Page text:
Low margin businesses can have favorable returns on capital too:

“around the dual-eligible population. And the margins are less, but the actual dollar per case is much greater as a result of the conditions that, that population brings to needing services. And so, the way we look at it, the absolute dollars that comes to the bottom line are much greater. And so, we look at that as a good returning business. The exchanges are a little different. They’re smaller dollars, but there’s less capital that you put out as a result of the less premium there. So the — so we — but those are great examples where the margin is impacted. But both for strategic reasons and for long-term returns, it’s a good business to enter into.” ($HUM)

When the s–t hits the fan, companies become inward facing:

“I got to tell you everybody in this environment is pretty inwardly focused, I would say. Not that you won’t see some M&A, but everybody’s focused on managing their balance sheet, making sure they get through this tough period, and let’s just see where goes.” ($ACI)


Insurance is not a business for optimists:

“anyone who’s has been in the casualty business for any reasonable length of time, it’s not a business for optimists, and you understand that the good news comes early and the bad news comes late” ($ACE)

It’s easy for financial analysts to forget the real operational challenges to executing a business plan:

“I know it takes you guys a second to update your model, but it actually take years to get permit and construction and do all these things and to spend the money.” ($VLO)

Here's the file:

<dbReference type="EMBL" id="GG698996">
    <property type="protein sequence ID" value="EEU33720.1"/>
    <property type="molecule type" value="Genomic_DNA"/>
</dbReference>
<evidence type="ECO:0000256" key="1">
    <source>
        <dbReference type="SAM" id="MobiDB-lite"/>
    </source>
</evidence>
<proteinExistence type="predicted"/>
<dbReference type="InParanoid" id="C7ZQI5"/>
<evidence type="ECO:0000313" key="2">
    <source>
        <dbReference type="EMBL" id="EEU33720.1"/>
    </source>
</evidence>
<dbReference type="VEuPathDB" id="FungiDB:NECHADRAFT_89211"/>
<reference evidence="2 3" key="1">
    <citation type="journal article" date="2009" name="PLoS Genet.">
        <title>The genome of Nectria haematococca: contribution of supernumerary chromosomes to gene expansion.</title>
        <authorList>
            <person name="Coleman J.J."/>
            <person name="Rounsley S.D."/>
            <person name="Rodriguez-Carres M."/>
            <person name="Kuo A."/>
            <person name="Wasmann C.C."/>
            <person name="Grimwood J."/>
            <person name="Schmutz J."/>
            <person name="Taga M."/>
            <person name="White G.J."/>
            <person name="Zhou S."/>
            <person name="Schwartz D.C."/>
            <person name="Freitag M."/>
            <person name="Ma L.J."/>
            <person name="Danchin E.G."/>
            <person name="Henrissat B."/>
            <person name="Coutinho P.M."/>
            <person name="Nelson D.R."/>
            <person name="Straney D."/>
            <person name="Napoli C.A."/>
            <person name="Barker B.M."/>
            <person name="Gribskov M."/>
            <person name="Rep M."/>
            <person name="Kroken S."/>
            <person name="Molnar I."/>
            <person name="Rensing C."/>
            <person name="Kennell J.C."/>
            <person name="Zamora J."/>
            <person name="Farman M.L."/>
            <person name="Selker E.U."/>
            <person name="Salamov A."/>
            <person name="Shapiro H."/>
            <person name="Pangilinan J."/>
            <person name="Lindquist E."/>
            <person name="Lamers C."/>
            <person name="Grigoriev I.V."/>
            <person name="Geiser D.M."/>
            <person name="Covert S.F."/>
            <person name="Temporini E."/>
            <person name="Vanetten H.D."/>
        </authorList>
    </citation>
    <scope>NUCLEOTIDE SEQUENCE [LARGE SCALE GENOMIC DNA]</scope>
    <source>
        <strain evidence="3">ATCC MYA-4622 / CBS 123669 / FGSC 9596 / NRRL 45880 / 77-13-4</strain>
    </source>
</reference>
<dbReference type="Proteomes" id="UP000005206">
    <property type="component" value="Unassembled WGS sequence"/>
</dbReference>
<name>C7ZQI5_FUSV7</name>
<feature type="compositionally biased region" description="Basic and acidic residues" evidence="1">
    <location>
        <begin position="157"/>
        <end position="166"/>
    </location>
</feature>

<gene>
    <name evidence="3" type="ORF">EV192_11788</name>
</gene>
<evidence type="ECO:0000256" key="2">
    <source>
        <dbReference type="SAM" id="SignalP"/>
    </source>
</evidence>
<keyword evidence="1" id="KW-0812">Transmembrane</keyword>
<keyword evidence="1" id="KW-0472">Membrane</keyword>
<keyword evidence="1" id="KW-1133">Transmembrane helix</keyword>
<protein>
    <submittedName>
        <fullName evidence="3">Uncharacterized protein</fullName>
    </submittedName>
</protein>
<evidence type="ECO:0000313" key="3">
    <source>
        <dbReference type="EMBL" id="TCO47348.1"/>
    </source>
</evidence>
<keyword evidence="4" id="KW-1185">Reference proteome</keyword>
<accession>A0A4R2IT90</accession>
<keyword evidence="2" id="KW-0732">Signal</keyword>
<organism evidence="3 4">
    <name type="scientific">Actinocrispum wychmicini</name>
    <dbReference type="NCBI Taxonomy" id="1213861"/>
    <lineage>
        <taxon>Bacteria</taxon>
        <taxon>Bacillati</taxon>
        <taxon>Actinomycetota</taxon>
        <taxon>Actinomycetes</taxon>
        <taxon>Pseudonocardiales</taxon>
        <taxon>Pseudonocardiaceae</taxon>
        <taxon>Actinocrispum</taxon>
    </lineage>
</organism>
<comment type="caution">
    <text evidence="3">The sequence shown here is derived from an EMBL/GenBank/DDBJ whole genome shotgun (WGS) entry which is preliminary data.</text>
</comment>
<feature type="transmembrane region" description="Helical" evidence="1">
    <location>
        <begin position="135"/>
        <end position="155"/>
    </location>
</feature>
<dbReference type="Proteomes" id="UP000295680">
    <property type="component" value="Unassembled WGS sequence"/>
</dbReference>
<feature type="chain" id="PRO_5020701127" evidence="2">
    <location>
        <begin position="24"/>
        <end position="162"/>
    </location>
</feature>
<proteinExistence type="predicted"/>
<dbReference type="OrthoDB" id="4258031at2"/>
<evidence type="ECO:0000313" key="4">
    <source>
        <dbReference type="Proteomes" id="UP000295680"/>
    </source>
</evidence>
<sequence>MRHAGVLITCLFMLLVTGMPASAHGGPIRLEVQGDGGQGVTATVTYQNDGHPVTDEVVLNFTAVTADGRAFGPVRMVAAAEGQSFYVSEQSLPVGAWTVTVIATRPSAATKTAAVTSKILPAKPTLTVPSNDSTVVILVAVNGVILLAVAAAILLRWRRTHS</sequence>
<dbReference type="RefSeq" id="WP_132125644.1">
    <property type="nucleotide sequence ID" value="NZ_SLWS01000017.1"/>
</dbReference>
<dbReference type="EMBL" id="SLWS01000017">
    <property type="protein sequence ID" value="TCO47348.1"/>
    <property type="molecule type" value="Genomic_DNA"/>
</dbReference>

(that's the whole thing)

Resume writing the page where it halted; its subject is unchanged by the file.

Quote of the week goes to Kevin Plank at Under Armour.  It can take decades to grow a business the right way, and that’s ok.

“The one thing about International and probably lessons learned over the last 17 or 18 years was that anything just takes time. And I think a longer view is what we need to approach any of these markets. I use the story of Japan a lot in sort of articulating how long it takes us, 8 years from 0 to $35 million, and then it was year 9 that they went from $35 million to $72 million and I think the tipping point really occurred…even with larger scale, larger size, well, resources, the things that we have today going for us, it still comes back to an investment, and it’s a prudent model…it’s not going to happen in 2 or 3 years. And if we get lucky and the market catches fire, great, but it’s going to take 6, 8 and 10 years and we’re sitting here telling you that we expect to be around for that much time and more. And we’re going to make the investments that’ll help us be great and be a local brand.”


Coca Cola has no problem with “not invented here”:

“we always believe here in the Coca-Cola Company, the best ideas are outside.” ($KO)

Constant improvement is in Schlumberger’s DNA:

“company wide programs addressing execution improvements they are not really sporadic or episodic with us. They are a way of life.” ($SLB)